Braedon 5 
Apyrase administration reduces neutrophil infiltration to sites of sterile injury in the liver. The response of eGFP-expressing neutrophils (green) in a lysMeGFP mouse treated with apyrase was visualized by SD-IVM (x4 objective) for four hours after induction of a focal necrotic lesion in the liver (red, propidium iodide). Elapsed time shown in top right corner. Scale bar: 240 µm.

 

A novel link between vascular brain injury and infection

 Patients suffering a non-infectious injury to the brain, either due to blunt trauma or a vascular insult such as a stroke, develop bacterial infections immediately following the injury.  This common clinical observation has perplexed physicians and researchers for years.  We have investigated how injury to the brain leads to immunosuppression resulting in infection.  Using a mouse stroke model we found that rapid and profound immunosuppression occurred because of changes in the behavior of liver invariant NKT cells.  Sympathetic innervation linked the central nervous system to the immune system through its effects on liver iNKT cells.  Stimulation of liver iNKT cells promoted a pro-inflammatory response that was protected the host from infection.

 

 

Crawling behavior of hepatic iNKT cells in vivo. Spinning disk microscopy was used to visualize iNKT cells within the livers of sham-operated Cxcr6gfp/+ mice. Elapsed time is shown at the top right. The time lapse was recorded at 10 frames per minute (fpm) and exported to video at 20 frames per second (fps). Scale bar indicates 50 μm.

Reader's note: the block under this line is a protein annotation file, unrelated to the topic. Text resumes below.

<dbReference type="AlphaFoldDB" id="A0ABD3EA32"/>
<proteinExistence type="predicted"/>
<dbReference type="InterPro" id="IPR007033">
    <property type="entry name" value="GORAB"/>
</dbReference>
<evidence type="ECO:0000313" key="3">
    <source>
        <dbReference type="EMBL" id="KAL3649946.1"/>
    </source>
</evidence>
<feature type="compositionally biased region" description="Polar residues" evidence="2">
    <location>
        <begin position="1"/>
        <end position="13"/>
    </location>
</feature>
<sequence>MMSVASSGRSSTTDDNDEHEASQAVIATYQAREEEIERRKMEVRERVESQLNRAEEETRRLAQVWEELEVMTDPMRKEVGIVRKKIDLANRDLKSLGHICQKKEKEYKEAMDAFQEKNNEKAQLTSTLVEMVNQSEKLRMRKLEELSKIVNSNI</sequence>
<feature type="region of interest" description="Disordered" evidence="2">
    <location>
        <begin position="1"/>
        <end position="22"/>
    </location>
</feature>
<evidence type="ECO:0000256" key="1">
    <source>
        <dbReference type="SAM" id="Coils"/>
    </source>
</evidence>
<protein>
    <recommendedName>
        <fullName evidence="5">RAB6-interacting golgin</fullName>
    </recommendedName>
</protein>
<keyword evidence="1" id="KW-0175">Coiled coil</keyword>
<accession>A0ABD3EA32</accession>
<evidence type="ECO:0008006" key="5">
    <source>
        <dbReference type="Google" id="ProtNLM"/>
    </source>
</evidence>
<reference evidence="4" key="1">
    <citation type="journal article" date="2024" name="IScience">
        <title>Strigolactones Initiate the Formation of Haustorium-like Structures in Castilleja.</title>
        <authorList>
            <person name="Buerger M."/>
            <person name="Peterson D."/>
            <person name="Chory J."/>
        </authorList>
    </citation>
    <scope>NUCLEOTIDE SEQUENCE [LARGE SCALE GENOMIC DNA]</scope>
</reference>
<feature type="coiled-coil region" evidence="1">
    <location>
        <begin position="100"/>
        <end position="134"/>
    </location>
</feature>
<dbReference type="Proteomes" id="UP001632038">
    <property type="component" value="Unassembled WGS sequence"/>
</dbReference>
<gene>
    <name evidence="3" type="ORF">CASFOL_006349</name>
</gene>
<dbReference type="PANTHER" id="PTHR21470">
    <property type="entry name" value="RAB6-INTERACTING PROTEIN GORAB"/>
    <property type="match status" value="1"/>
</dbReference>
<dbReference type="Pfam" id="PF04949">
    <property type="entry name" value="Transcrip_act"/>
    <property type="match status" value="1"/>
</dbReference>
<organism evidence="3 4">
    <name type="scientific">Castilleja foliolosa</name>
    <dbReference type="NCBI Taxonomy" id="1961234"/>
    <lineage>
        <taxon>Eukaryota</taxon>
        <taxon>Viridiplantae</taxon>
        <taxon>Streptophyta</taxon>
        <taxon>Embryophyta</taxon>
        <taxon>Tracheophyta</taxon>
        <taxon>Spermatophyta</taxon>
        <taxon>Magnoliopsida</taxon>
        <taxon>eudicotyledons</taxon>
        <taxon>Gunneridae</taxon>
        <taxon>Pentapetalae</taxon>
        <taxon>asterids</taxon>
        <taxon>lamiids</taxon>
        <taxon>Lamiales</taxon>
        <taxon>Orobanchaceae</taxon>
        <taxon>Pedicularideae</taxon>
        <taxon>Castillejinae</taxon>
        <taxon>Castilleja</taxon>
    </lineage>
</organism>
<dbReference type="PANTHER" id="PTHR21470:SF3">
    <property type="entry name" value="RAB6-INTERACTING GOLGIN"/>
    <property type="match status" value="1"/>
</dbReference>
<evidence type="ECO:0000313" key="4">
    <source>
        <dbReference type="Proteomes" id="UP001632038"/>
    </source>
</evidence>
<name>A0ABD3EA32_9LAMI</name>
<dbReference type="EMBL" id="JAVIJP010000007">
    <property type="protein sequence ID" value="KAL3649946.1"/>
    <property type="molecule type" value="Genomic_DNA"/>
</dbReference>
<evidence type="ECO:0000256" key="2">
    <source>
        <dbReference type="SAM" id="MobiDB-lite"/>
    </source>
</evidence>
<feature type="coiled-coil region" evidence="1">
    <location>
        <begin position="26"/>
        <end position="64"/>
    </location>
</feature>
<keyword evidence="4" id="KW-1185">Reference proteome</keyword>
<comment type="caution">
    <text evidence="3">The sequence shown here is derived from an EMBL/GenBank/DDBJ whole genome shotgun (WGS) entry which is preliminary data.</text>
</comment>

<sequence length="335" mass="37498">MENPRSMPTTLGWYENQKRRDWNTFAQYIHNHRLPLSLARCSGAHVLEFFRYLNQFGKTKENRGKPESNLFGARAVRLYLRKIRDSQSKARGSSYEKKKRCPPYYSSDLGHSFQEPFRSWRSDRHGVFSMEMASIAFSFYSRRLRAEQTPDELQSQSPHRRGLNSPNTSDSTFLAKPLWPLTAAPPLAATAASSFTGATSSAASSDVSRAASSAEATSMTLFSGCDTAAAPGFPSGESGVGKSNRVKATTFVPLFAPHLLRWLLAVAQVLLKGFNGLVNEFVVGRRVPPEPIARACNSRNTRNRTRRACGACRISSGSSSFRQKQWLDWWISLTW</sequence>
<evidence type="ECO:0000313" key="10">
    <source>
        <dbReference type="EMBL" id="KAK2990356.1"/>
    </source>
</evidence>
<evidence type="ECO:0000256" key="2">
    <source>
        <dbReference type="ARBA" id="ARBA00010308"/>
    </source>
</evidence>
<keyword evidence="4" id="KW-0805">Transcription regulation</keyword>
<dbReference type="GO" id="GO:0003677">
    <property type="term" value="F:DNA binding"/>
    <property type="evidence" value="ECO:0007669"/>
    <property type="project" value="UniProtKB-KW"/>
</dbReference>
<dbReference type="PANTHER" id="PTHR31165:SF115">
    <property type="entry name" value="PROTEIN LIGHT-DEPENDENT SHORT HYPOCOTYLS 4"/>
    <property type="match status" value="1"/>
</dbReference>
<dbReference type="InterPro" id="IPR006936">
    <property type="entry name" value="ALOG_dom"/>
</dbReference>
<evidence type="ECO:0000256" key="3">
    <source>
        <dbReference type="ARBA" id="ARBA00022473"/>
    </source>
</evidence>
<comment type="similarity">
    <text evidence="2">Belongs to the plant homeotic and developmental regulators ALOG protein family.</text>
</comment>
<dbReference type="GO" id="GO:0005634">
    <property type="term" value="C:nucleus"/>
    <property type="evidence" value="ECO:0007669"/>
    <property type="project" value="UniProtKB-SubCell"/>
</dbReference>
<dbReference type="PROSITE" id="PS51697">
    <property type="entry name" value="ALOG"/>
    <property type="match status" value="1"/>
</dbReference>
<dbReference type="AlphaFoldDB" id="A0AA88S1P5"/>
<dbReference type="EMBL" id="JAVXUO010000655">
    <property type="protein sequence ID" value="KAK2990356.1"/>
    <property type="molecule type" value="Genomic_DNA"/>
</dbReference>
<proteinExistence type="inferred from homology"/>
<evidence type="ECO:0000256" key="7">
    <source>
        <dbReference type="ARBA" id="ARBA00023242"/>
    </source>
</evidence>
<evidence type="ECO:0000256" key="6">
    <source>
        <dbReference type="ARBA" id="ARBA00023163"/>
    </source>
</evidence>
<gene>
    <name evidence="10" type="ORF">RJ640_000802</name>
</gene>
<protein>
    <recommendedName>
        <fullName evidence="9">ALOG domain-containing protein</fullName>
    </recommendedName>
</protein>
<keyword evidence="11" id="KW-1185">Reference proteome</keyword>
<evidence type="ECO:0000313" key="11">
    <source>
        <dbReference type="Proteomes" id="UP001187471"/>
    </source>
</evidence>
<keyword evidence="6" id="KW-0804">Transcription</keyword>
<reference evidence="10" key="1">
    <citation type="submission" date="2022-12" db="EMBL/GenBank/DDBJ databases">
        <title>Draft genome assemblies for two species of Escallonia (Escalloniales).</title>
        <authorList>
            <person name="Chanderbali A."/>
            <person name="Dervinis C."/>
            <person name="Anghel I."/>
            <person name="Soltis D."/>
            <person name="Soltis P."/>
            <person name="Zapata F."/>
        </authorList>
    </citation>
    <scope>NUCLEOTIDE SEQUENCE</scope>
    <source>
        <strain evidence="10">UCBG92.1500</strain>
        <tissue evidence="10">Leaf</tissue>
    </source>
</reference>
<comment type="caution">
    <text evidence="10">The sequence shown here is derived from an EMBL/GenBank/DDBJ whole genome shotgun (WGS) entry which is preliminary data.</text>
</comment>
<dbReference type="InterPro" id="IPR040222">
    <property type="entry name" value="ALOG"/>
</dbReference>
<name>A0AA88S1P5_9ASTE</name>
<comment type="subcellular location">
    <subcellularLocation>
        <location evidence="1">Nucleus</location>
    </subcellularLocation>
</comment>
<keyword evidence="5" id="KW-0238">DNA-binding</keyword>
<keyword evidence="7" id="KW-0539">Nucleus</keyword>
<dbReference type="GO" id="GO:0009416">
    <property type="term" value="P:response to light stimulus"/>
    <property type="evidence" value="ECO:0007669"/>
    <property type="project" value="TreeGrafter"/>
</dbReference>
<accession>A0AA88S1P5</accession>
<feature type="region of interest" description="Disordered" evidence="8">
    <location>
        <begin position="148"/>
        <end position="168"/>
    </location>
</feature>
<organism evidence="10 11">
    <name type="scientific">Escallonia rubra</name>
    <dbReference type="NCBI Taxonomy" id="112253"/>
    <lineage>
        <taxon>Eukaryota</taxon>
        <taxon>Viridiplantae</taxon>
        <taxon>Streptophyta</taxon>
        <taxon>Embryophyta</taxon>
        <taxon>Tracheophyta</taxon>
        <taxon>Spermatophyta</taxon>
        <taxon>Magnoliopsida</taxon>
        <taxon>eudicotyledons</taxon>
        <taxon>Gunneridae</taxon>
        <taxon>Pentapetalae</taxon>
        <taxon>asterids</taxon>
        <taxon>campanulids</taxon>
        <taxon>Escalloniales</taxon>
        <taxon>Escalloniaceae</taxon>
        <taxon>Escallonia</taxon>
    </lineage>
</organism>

Cessation of crawling behavior of post-MCAO hepatic iNKT cells in vivo. Spinning disk microscopy was used to visualize iNKT cells within the livers of post-MCAO Cxcr6gfp/+ mice at 24 h. Elapsed time is shown at the top right. The time lapse was recorded at 10 fpm and exported to video at 20 fps. Scale bar indicates 50 μm.

 

Pirouetting behavior of post-MCAO hepatic iNKT cells in vivo. Spinning disk microscopy was used to visualize the "pirouetting" behavior of iNKT cells within the livers of post-ischemic Cxcr6gfp/+ mice at 24 h. Elapsed time is shown at the top right. The time lapse was recorded at 10 fpm and exported to video at 20 fps. Scale bar indicates 25 μm.

 

Propranolol reversed crawling cessation of post-MCAO hepatic iNKT cells in vivo. Spinning disk microscopy was used to visualize iNKT cells within the livers of Cxcr6gfp/+ mice. Elapsed time is shown at the top right. The time lapse was recorded at 10 fpm and exported to video at 20 fps. Scale bar indicates 50 μm

  

References: 

  • McDonald B, Kubes P.  Neutrophils and intravascular immunity in the liver during infection and sterile inflammation.  Toxicol Pathol. 2012;40(2):157-65. 
  • McDonald B, Kubes P.  Cellular and molecular choreography of neutrophil recruitment to sites of sterile inflammation.  J Mol Med (Berl). 2011 Nov;89(11):1079-88. Epub 2011 Jul 13. Review. 
  • McDonald B, Pittman K, Menezes GB, Hirota SA, Slaba I, Waterhouse CC, Beck PL, Muruve DA, Kubes P.  Intravascular danger signals guide neutrophils to sites of sterile inflammation. Science. 2010 Oct 15;330(6002):362-6. Erratum in: Science. 2011 Mar 25;331(6024):1517. 
  • Wong CH, Jenne CN, Lee WY, Léger C, Kubes P.  Functional innervation of hepatic iNKT cells is immunosuppressive following stroke.  Science. 2011 Oct 7;334(6052):101-5.